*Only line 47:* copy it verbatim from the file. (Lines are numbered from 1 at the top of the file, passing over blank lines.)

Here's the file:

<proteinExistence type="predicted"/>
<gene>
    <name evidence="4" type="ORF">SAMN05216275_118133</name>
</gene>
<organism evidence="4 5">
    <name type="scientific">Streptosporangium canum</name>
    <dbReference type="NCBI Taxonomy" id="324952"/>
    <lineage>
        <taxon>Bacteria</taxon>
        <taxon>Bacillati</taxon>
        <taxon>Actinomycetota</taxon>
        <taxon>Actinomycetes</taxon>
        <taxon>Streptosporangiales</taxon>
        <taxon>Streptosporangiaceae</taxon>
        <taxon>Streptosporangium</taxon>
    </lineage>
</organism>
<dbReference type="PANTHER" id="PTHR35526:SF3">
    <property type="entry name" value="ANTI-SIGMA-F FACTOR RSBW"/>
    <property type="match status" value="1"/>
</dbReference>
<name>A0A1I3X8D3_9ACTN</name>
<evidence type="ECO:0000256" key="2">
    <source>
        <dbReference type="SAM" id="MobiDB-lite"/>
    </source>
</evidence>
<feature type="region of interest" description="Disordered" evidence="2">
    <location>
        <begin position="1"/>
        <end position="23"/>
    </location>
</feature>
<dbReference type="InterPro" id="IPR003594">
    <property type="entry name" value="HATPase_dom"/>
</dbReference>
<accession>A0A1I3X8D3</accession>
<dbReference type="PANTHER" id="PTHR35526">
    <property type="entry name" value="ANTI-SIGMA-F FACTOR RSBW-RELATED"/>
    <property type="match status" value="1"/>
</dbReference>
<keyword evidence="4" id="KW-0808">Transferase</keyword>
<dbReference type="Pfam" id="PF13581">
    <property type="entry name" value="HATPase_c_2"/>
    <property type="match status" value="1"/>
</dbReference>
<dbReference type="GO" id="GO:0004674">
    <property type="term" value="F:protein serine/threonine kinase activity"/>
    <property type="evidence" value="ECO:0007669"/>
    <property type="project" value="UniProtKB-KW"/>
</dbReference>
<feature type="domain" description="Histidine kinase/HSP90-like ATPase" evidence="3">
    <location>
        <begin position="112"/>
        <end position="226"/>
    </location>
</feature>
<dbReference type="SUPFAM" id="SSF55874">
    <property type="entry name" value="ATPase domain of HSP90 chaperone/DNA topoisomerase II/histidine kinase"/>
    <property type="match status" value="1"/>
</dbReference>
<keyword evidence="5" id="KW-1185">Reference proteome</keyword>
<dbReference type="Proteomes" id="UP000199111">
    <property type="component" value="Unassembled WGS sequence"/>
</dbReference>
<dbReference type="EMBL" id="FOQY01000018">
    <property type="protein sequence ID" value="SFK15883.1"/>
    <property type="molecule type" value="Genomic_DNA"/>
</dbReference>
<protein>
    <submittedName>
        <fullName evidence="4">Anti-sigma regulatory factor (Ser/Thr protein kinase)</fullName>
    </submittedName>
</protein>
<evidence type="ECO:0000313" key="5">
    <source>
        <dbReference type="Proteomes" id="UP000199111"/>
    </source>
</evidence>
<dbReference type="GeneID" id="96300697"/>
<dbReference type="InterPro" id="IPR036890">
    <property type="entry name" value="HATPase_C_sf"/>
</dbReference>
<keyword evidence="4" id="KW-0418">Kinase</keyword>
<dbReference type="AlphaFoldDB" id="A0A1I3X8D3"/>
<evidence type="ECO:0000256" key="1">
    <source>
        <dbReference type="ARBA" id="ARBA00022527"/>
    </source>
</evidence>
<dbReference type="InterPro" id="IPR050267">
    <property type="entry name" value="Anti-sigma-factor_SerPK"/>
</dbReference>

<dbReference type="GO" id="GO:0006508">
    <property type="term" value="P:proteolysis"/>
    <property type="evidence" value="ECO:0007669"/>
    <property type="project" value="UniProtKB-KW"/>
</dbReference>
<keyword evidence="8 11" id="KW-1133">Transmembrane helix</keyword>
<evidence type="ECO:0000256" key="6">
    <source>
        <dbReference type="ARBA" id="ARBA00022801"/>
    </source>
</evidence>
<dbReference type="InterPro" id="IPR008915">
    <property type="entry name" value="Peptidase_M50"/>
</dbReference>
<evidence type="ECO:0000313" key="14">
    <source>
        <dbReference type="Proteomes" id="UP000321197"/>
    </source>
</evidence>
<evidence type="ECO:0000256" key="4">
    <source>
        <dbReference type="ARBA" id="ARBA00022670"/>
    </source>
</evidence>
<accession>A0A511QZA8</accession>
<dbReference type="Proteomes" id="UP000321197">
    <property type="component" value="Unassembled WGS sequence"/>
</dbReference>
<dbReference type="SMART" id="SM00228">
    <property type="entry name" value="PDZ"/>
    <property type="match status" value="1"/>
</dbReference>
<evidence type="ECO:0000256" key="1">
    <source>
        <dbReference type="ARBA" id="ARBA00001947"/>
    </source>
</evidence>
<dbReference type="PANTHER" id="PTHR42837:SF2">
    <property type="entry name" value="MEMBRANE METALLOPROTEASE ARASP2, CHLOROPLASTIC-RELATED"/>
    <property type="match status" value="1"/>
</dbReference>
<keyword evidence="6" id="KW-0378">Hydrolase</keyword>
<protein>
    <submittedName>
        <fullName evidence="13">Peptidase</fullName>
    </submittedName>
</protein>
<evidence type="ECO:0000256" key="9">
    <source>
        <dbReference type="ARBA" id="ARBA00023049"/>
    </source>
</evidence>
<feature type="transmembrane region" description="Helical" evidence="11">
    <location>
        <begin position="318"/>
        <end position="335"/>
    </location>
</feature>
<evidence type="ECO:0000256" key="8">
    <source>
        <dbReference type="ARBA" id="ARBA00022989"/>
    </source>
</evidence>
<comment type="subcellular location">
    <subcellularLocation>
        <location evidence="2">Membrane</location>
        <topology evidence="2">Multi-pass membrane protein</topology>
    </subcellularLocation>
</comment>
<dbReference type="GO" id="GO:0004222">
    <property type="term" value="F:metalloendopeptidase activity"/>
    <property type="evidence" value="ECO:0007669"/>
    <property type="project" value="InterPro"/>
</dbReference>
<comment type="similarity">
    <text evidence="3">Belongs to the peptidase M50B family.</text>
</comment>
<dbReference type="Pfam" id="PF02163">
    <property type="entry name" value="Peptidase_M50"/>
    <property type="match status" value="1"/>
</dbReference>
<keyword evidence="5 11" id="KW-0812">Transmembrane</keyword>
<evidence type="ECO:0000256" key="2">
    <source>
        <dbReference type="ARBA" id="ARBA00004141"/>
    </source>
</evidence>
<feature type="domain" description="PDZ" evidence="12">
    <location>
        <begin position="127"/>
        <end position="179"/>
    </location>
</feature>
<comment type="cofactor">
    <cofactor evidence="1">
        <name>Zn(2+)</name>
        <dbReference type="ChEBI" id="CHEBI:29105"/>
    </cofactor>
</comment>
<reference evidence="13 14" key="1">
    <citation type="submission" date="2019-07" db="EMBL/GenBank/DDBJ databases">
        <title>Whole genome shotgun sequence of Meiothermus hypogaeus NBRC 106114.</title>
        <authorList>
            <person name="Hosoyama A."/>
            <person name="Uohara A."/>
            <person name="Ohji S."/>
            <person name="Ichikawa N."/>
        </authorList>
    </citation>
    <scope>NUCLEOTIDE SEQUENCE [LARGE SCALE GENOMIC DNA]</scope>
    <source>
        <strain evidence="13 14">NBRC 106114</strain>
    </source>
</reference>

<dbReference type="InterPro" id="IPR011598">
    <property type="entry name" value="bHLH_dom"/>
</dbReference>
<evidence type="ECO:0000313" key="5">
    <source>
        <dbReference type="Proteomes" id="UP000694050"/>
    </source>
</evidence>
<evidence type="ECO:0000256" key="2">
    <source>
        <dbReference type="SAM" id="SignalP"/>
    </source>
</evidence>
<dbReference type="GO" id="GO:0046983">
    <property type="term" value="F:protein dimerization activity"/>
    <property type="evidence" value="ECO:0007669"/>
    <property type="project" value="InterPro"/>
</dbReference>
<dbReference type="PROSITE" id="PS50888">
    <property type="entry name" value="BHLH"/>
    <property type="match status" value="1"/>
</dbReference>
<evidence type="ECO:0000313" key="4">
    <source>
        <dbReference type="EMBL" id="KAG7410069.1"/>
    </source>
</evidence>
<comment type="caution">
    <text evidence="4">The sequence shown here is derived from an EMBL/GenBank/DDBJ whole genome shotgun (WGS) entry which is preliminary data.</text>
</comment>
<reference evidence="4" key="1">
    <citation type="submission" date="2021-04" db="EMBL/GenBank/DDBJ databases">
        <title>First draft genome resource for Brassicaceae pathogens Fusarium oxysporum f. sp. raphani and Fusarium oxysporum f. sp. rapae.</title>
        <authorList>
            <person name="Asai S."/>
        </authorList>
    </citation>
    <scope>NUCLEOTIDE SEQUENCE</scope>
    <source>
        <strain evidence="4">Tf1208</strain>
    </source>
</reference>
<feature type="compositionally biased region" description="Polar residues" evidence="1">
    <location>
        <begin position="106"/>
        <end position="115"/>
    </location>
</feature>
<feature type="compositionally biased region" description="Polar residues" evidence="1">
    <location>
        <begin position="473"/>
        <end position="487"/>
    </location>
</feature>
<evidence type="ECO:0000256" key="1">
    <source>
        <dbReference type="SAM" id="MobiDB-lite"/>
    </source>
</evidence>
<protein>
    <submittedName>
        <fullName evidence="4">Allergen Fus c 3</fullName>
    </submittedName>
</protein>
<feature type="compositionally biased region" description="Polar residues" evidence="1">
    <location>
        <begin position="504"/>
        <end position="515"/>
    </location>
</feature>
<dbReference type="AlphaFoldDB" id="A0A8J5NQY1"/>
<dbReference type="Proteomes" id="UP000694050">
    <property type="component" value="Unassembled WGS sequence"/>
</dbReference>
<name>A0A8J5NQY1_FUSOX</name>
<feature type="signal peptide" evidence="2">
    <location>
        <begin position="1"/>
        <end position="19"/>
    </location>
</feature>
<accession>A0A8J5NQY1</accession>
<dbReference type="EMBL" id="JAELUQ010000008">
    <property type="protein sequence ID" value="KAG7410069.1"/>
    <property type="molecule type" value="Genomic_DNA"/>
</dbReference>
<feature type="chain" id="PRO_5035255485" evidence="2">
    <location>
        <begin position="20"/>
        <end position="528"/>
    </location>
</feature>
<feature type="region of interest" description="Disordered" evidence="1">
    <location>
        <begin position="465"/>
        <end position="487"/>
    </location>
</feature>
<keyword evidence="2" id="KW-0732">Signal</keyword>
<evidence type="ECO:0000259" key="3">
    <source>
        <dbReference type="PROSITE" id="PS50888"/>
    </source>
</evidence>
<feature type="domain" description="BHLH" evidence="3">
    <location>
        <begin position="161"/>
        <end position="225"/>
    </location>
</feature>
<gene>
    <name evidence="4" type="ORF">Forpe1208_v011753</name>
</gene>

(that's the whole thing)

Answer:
<dbReference type="GO" id="GO:0004674">